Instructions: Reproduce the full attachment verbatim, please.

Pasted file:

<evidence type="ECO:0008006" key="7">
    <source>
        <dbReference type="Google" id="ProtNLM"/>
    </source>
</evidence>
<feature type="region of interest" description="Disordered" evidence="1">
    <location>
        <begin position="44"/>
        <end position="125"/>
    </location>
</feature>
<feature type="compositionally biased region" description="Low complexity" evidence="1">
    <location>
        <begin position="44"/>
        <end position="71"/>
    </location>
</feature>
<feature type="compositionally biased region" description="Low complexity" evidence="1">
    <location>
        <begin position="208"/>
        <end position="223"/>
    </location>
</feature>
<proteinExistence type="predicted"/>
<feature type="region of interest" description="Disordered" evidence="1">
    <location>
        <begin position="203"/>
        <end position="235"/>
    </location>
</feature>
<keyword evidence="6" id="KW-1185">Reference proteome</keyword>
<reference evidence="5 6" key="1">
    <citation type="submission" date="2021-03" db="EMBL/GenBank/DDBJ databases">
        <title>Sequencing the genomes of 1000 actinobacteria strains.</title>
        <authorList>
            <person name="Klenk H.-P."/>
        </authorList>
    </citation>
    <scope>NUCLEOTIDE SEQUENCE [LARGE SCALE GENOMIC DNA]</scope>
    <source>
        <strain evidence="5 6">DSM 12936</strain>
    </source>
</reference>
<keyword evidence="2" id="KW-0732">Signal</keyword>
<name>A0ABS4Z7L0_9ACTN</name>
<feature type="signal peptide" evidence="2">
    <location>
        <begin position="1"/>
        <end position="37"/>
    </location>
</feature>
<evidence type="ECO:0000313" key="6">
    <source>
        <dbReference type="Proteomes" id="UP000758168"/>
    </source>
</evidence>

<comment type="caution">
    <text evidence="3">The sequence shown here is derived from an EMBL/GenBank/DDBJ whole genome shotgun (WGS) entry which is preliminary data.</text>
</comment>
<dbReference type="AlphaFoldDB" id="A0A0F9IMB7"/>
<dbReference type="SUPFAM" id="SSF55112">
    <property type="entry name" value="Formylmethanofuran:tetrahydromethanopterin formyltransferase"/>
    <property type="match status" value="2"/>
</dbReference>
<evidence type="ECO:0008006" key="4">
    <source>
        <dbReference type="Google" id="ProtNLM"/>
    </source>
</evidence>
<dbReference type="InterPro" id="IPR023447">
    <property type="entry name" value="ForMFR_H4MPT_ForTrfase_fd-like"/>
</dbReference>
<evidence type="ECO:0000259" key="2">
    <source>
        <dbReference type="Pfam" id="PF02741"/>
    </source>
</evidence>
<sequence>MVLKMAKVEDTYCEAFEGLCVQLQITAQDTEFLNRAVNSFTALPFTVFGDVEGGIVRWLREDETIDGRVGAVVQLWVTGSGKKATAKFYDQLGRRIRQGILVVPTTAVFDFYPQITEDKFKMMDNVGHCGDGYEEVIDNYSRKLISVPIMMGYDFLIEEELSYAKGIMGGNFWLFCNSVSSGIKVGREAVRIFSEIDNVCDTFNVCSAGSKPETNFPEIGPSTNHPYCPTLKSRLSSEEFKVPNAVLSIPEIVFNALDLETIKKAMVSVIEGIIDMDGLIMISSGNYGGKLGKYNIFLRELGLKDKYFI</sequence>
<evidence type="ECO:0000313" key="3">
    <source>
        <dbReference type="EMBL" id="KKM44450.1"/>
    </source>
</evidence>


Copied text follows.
<evidence type="ECO:0008006" key="7">
    <source>
        <dbReference type="Google" id="ProtNLM"/>
    </source>
</evidence>
<feature type="region of interest" description="Disordered" evidence="1">
    <location>
        <begin position="44"/>
        <end position="125"/>
    </location>
</feature>
<feature type="compositionally biased region" description="Low complexity" evidence="1">
    <location>
        <begin position="44"/>
        <end position="71"/>
    </location>
</feature>
<feature type="compositionally biased region" description="Low complexity" evidence="1">
    <location>
        <begin position="208"/>
        <end position="223"/>
    </location>
</feature>
<proteinExistence type="predicted"/>
<feature type="region of interest" description="Disordered" evidence="1">
    <location>
        <begin position="203"/>
        <end position="235"/>
    </location>
</feature>
<keyword evidence="6" id="KW-1185">Reference proteome</keyword>
<reference evidence="5 6" key="1">
    <citation type="submission" date="2021-03" db="EMBL/GenBank/DDBJ databases">
        <title>Sequencing the genomes of 1000 actinobacteria strains.</title>
        <authorList>
            <person name="Klenk H.-P."/>
        </authorList>
    </citation>
    <scope>NUCLEOTIDE SEQUENCE [LARGE SCALE GENOMIC DNA]</scope>
    <source>
        <strain evidence="5 6">DSM 12936</strain>
    </source>
</reference>
<keyword evidence="2" id="KW-0732">Signal</keyword>
<name>A0ABS4Z7L0_9ACTN</name>
<feature type="signal peptide" evidence="2">
    <location>
        <begin position="1"/>
        <end position="37"/>
    </location>
</feature>
<evidence type="ECO:0000313" key="6">
    <source>
        <dbReference type="Proteomes" id="UP000758168"/>
    </source>
</evidence>

<comment type="caution">
    <text evidence="3">The sequence shown here is derived from an EMBL/GenBank/DDBJ whole genome shotgun (WGS) entry which is preliminary data.</text>
</comment>
<dbReference type="AlphaFoldDB" id="A0A0F9IMB7"/>
<dbReference type="SUPFAM" id="SSF55112">
    <property type="entry name" value="Formylmethanofuran:tetrahydromethanopterin formyltransferase"/>
    <property type="match status" value="2"/>
</dbReference>
<evidence type="ECO:0008006" key="4">
    <source>
        <dbReference type="Google" id="ProtNLM"/>
    </source>
</evidence>
<dbReference type="InterPro" id="IPR023447">
    <property type="entry name" value="ForMFR_H4MPT_ForTrfase_fd-like"/>
</dbReference>
<evidence type="ECO:0000259" key="2">
    <source>
        <dbReference type="Pfam" id="PF02741"/>
    </source>
</evidence>
<sequence>MVLKMAKVEDTYCEAFEGLCVQLQITAQDTEFLNRAVNSFTALPFTVFGDVEGGIVRWLREDETIDGRVGAVVQLWVTGSGKKATAKFYDQLGRRIRQGILVVPTTAVFDFYPQITEDKFKMMDNVGHCGDGYEEVIDNYSRKLISVPIMMGYDFLIEEELSYAKGIMGGNFWLFCNSVSSGIKVGREAVRIFSEIDNVCDTFNVCSAGSKPETNFPEIGPSTNHPYCPTLKSRLSSEEFKVPNAVLSIPEIVFNALDLETIKKAMVSVIEGIIDMDGLIMISSGNYGGKLGKYNIFLRELGLKDKYFI</sequence>
<evidence type="ECO:0000313" key="3">
    <source>
        <dbReference type="EMBL" id="KKM44450.1"/>
    </source>
</evidence>